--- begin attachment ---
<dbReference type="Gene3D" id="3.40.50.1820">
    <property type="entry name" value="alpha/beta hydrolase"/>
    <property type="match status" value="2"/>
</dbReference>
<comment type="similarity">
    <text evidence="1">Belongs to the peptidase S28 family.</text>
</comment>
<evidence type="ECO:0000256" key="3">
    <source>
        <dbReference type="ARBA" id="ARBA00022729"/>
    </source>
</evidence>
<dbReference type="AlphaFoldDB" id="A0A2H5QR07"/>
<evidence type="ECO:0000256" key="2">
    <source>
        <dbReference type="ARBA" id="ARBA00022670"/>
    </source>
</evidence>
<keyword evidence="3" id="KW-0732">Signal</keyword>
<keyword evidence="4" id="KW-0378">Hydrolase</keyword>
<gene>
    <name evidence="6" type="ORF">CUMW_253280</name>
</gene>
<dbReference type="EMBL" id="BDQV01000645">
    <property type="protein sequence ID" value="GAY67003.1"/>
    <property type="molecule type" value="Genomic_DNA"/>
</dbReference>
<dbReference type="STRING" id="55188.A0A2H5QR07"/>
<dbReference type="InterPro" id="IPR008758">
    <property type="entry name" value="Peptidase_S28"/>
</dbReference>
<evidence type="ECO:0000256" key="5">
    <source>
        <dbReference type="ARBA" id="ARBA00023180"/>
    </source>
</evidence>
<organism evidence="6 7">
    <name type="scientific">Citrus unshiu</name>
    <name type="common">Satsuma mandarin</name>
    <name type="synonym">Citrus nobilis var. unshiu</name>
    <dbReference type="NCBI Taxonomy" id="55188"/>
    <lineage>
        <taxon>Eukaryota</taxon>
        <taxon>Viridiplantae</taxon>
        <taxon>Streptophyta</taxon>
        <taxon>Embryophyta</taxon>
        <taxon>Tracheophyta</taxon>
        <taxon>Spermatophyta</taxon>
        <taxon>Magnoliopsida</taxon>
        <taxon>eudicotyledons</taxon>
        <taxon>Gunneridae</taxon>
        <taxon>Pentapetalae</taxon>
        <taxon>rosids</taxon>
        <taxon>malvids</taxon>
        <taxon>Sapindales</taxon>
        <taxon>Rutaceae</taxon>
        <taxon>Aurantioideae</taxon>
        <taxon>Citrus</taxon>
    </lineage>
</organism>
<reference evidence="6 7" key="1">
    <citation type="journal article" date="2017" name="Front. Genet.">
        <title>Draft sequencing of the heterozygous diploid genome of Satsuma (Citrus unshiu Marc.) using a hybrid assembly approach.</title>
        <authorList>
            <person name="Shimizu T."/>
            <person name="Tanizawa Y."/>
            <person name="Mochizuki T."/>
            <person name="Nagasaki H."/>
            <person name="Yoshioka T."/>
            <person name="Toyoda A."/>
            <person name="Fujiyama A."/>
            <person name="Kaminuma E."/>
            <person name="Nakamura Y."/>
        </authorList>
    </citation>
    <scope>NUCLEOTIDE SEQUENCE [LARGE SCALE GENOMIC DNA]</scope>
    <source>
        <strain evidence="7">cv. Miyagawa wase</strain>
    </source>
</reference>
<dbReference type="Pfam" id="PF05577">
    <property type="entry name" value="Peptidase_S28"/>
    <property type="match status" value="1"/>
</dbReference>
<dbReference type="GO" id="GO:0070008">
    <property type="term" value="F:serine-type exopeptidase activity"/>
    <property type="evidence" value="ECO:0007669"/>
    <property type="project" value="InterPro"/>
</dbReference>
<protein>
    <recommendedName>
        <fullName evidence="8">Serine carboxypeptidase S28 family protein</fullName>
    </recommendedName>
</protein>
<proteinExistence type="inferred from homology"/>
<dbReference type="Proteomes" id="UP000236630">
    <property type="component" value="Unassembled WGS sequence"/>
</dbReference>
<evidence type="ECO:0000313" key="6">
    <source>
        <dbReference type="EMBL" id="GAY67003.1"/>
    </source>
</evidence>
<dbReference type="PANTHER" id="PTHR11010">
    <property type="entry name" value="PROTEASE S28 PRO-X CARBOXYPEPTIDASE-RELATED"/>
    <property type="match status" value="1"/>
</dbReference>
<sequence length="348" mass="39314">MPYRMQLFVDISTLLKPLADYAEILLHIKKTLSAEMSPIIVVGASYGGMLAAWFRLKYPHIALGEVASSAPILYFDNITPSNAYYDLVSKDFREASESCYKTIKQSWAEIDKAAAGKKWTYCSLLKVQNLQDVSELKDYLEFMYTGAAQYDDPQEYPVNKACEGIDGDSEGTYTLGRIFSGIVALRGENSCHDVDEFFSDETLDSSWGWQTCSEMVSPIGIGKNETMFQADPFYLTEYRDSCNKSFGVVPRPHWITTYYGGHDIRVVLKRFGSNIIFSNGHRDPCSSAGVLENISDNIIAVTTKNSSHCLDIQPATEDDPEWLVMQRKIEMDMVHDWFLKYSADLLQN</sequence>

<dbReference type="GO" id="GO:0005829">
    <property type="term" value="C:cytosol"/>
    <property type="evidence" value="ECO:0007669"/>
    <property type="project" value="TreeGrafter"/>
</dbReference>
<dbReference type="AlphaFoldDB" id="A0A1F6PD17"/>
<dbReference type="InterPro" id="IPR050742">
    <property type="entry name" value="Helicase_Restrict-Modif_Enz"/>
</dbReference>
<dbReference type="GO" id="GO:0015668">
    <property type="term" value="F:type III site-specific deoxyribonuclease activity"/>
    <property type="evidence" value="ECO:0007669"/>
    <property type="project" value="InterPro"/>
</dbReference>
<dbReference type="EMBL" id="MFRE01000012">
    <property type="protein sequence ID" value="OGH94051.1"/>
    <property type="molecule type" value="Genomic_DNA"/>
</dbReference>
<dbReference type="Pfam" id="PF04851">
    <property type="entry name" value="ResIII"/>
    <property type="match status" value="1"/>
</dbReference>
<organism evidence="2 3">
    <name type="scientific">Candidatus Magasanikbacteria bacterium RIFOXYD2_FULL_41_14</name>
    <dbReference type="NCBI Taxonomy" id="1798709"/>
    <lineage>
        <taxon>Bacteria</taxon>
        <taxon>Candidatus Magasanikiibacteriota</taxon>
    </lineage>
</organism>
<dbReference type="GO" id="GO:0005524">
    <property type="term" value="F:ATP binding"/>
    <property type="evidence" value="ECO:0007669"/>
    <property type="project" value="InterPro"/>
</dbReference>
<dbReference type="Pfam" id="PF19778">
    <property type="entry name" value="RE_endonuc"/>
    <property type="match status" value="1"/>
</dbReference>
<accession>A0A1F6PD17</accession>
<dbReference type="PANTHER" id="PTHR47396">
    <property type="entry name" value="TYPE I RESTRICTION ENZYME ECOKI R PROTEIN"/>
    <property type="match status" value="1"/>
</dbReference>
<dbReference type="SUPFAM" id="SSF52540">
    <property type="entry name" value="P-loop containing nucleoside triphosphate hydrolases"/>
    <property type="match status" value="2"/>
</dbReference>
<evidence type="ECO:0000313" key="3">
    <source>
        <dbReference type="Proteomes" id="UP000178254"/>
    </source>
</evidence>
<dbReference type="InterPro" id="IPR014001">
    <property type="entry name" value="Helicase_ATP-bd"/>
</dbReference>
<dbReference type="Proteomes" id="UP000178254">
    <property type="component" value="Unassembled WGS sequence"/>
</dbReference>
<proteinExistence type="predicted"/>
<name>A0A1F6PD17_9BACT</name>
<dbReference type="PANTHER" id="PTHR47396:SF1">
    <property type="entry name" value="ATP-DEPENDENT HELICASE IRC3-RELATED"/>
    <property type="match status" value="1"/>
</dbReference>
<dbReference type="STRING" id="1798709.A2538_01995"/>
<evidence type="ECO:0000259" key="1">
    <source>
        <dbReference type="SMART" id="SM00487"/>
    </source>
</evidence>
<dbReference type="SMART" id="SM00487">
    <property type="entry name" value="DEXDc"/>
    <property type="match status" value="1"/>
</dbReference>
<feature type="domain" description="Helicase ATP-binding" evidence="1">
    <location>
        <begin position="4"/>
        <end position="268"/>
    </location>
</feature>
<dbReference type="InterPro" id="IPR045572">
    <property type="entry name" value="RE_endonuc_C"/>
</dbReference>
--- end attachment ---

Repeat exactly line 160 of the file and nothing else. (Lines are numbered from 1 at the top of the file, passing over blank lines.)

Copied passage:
    </source>